The Art Itself: Politics and Esthetics

If you read my post of April 19, 2016 (“Terrible Beauty”), you know I deplore the notion that art should, by definition, be safe. The assumption that it should always cheer us up has a paradoxical implication: 1) that art is sheer escapism; it’s irrelevant, and big subjects like injustice and human suffering are just a waste of paint 2) that art is too powerful to trust: It’s dangerous.

As much as I want to dismiss these extremes, I must acknowledge that, In a loose sense, Tunson’s work does both. The sheer beauty of his abstracts invites us to escape the horror in the objective world; his political work can be interpreted as a call to action, an invitation to disturb the universe.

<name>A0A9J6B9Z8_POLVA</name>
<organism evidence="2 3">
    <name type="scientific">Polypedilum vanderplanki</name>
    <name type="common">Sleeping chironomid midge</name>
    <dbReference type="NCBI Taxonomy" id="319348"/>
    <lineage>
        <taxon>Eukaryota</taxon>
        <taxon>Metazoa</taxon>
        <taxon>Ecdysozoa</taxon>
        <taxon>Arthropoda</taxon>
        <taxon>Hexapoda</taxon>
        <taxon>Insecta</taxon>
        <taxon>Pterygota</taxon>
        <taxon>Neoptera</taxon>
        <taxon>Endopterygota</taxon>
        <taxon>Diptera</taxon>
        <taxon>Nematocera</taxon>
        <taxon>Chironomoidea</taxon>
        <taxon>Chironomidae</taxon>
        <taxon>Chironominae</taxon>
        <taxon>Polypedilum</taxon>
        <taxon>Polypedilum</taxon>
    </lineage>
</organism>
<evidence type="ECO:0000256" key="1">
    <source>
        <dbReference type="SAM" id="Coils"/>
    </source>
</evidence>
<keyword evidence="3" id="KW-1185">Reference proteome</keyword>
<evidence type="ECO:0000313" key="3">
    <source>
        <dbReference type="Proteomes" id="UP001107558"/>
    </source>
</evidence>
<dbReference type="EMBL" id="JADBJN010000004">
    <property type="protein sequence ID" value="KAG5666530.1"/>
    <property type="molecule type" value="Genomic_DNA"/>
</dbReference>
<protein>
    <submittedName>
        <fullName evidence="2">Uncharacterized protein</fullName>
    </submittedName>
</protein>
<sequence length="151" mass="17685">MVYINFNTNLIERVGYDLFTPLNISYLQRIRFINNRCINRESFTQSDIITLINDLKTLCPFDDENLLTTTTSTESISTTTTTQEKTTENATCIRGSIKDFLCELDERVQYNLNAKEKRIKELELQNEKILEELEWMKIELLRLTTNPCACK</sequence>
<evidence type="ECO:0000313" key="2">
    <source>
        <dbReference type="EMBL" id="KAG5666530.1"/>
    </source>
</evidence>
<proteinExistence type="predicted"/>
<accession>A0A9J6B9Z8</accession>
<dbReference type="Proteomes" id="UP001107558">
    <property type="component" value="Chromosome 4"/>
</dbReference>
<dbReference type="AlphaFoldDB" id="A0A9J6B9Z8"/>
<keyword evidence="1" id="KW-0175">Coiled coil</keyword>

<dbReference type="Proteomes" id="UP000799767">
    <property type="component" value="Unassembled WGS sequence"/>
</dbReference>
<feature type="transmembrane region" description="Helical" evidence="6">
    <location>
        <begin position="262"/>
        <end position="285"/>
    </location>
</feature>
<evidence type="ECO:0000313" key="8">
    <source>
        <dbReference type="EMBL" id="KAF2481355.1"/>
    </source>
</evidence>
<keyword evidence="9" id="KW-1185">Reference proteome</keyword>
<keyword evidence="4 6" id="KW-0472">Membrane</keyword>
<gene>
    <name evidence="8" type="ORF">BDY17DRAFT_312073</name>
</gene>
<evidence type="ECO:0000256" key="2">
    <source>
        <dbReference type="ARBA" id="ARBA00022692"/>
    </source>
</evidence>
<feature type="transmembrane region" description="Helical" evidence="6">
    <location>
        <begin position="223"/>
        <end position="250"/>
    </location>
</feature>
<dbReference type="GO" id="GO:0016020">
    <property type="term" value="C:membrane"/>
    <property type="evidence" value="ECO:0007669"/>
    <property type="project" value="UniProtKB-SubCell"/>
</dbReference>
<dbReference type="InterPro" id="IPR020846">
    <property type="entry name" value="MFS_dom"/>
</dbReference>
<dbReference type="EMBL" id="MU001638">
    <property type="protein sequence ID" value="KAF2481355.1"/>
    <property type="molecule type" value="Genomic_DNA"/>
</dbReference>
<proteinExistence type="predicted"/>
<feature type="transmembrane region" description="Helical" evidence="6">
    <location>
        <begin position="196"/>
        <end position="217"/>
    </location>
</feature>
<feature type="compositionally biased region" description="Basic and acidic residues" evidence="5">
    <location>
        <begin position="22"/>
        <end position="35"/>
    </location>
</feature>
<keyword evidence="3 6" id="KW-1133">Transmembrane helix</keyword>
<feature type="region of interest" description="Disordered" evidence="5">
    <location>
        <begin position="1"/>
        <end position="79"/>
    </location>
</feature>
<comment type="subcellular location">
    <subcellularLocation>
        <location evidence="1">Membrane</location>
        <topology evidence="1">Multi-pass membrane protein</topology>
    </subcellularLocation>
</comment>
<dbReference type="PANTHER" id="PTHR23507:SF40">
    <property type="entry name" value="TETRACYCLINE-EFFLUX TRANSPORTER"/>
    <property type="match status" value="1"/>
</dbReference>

Besides the content itself, one element of the political work that intrigues me is the variety of esthetic approaches Tunson applies to his subject. Instances abound, including in these series: Raw Deal, Endangered, Remix, Universal Bunnies. But nowhere is his versatility clearer than in these two works:

Still Angry   acrylic/canvas   48 x 60 inches   2006

Let’s Talk about Race  acrylic/canvas72 x 48 inches   2014

In his non-objective painting Still Angry, the title and the palette say it all. In “Let’s Talk about Race,” each image is a story in itself, and when you mix old magazine ads, Boondocks cartoons, and a scene Tunson witnessed on January 20, 1992, in Denver, when the KKK protested the celebration Dr. King’s birthday, you get a world that has never been safe for some folks.

When, then, Tunson illuminates the hazards that some people on this troubled planet confront every single day, he does so with esthetic approaches as complex and varied as the injustices that send him to the studio.

This youtube video documents the Denver event: